Climbing inside both the Mazda3 sedan and hatchback, with both the stick and automatic, and driving down Hollywood Boulevard and up through the hills to Rochester Ranch, and back, gave us the opportunity to run the cars, and some competitors, through all the paces of urban, rural, mountain and freeway driving. Performance was typically quick and agile, the new engine and transmissions brought the tightness of the car to life, and the steering and suspension, and even the simplified instrumentation, seemed totally coordinated.
Mazda has never approached the hefty sales figures of Toyota, Honda or Nissan among its Japanese rivals, but its cars often attained better fuel economy and always have stressed being sportier to drive. Japanese manufacturers moved to the top of the industry with models capable of 30-miles-per-gallon a couple of decades ago. They might have been satisfied with that, leaving room for other companies, most notably Korea’s Hyundai, to lead the charge to make 40 the new 30 for contemporary gasoline-engine fuel economy potential. The Ford Focus and Fiesta, and the Chevrolet Cruze offer new models that will hit 40, forcing Honda, Toyota and Nissan to hustle out with special versions of current models to reach 40 with specially tweaked existing engines.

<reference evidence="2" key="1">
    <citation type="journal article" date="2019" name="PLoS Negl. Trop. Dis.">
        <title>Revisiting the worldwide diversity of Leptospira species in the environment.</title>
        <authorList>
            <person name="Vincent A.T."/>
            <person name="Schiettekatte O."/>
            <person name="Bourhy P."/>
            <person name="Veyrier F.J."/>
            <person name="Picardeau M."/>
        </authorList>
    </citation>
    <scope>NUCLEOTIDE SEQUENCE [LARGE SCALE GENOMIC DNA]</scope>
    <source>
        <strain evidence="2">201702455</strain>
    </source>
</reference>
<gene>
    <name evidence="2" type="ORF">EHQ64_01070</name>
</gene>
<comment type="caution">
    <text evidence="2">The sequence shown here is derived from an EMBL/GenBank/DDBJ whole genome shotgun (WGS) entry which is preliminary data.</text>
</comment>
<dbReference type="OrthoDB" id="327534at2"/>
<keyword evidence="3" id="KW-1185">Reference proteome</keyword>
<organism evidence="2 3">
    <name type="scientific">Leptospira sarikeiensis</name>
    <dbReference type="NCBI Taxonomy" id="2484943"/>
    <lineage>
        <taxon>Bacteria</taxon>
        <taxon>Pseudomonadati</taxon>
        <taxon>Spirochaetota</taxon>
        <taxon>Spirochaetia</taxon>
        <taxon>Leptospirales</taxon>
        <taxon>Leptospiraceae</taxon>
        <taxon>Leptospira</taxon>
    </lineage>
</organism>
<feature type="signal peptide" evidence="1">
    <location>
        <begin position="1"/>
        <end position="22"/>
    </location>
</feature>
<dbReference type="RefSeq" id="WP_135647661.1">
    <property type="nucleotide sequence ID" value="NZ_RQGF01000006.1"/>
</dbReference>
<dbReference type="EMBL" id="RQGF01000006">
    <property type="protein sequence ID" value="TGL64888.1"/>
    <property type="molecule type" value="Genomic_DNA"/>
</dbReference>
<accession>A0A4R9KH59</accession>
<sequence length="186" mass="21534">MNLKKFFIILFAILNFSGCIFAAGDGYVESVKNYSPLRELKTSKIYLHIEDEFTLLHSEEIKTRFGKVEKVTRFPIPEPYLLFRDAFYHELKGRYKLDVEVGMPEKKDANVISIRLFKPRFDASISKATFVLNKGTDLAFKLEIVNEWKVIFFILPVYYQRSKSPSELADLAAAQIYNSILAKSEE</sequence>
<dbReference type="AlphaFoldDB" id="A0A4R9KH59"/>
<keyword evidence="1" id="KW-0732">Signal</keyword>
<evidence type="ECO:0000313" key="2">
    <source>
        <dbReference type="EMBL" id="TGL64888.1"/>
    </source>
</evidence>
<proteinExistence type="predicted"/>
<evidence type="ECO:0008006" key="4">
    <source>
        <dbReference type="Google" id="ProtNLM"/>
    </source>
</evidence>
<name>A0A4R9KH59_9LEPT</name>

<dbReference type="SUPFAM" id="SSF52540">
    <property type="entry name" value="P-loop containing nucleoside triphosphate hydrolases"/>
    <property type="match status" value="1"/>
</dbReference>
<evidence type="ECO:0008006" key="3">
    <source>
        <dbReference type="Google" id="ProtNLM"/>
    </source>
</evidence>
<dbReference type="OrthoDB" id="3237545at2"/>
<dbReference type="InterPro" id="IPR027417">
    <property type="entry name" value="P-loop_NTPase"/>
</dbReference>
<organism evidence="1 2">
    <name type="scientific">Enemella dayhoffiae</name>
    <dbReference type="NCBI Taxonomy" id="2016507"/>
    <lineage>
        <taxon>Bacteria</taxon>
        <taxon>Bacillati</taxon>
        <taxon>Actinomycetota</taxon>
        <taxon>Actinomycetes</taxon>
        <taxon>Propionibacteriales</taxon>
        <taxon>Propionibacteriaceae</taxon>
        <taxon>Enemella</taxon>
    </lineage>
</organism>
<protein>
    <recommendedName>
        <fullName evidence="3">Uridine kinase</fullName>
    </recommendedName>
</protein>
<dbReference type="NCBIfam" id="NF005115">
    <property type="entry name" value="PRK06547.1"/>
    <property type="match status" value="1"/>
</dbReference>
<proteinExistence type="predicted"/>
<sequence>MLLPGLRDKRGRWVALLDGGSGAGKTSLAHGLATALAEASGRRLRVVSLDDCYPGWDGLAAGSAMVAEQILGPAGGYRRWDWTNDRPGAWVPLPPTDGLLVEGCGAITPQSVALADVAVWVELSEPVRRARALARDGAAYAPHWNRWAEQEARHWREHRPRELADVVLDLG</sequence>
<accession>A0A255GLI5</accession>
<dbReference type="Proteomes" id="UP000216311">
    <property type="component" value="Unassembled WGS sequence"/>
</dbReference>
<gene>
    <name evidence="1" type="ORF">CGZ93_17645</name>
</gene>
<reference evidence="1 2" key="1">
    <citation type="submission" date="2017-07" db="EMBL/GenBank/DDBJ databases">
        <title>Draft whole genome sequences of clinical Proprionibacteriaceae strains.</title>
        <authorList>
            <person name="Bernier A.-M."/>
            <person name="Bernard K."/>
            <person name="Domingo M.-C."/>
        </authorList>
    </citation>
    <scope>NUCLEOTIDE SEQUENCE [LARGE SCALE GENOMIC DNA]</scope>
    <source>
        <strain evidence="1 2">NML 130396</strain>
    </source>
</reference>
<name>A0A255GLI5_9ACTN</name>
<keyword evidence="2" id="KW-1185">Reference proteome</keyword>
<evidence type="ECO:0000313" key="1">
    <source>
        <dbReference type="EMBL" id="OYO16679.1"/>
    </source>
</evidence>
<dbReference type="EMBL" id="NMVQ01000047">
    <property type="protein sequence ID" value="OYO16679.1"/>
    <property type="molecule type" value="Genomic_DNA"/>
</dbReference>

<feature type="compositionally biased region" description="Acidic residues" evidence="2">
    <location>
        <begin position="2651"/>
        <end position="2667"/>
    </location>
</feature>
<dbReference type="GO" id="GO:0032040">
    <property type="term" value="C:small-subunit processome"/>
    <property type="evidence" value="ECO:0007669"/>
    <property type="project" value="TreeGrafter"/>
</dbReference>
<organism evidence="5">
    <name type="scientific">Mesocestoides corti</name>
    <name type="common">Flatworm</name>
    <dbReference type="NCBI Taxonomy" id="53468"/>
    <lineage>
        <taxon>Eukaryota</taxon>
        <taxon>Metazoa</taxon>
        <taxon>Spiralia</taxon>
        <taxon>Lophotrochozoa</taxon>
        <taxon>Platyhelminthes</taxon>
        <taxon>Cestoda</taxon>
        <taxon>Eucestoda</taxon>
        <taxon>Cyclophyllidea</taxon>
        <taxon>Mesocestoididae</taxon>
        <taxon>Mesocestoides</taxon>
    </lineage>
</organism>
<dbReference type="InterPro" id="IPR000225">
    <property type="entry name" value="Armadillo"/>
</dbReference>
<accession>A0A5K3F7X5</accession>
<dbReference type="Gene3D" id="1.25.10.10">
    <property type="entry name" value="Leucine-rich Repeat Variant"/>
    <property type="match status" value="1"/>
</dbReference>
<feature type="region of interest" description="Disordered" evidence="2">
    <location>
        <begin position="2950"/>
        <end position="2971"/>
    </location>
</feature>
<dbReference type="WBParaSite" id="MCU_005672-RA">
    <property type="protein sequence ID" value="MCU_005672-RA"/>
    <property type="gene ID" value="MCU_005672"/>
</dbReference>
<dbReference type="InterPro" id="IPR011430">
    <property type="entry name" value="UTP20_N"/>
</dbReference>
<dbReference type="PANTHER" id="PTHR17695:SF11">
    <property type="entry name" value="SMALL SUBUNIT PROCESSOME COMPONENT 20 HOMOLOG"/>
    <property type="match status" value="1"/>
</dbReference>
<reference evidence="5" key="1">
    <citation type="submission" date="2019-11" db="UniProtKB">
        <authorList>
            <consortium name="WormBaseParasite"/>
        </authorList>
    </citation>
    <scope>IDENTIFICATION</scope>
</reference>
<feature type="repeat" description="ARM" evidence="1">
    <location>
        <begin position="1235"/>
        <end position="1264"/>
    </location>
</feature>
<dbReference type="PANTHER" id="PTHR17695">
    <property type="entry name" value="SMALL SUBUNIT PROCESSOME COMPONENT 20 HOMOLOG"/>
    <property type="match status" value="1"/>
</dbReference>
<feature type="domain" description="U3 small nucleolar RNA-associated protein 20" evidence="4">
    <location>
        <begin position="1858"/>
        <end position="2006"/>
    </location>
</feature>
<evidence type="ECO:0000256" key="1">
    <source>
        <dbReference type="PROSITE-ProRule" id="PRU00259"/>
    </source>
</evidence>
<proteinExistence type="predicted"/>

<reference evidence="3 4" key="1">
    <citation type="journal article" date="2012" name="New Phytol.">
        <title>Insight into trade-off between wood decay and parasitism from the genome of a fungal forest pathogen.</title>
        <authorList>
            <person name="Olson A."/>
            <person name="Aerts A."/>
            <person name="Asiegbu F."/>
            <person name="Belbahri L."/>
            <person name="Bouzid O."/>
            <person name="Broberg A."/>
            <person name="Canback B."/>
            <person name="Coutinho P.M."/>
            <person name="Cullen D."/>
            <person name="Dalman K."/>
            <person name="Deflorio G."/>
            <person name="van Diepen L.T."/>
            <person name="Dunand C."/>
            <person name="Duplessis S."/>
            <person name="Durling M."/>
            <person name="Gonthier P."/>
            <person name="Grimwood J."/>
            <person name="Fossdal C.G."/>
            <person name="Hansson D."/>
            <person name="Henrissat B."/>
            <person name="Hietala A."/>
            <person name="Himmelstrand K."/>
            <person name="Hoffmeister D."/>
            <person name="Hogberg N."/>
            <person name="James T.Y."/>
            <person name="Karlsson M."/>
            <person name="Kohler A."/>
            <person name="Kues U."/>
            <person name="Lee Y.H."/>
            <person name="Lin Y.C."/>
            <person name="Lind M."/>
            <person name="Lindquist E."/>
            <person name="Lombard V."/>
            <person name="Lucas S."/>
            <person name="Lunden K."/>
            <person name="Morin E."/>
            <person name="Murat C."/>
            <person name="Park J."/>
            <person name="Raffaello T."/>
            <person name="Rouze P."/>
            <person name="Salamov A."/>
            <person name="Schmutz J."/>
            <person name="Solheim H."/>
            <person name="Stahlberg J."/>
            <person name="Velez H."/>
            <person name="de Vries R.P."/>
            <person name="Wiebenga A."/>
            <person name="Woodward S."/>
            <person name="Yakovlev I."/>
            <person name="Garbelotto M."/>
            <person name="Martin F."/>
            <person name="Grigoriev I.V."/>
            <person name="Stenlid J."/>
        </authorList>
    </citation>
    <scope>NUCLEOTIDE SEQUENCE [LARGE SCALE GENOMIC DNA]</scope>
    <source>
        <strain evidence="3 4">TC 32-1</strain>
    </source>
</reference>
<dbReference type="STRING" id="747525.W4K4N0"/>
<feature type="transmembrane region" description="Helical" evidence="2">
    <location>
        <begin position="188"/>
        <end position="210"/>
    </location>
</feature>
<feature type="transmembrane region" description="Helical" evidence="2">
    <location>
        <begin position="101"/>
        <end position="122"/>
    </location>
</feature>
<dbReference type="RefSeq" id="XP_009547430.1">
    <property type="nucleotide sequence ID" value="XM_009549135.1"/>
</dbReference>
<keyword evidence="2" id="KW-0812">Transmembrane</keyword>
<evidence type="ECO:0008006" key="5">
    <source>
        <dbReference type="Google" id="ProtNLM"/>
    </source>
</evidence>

Ironically, Mazda, the company known more for performance than fuel economy, beat its more economy-minded Japanese contemporaries to the necessary giant step with the complete makeover of its engines and transmissions. The Skyactiv 2.0-liter 4 will be available in both 4-door sedan and 5-door hatchback, and both a new 6-speed automatic and 6-speed manual are offered in both versions.
The current 2.0 and optional 2.5 engines in the Mazda3 will continue to be offered in base Mazda3 vehicles, starting at $15,200, at least through the transition of production of Skyactive models, which are currently on their way to showrooms. A Mazda3 with Skyactive technology starts at $18,450 for the manual and $19,300 for the automatic, and the new technology is well worth the price hike.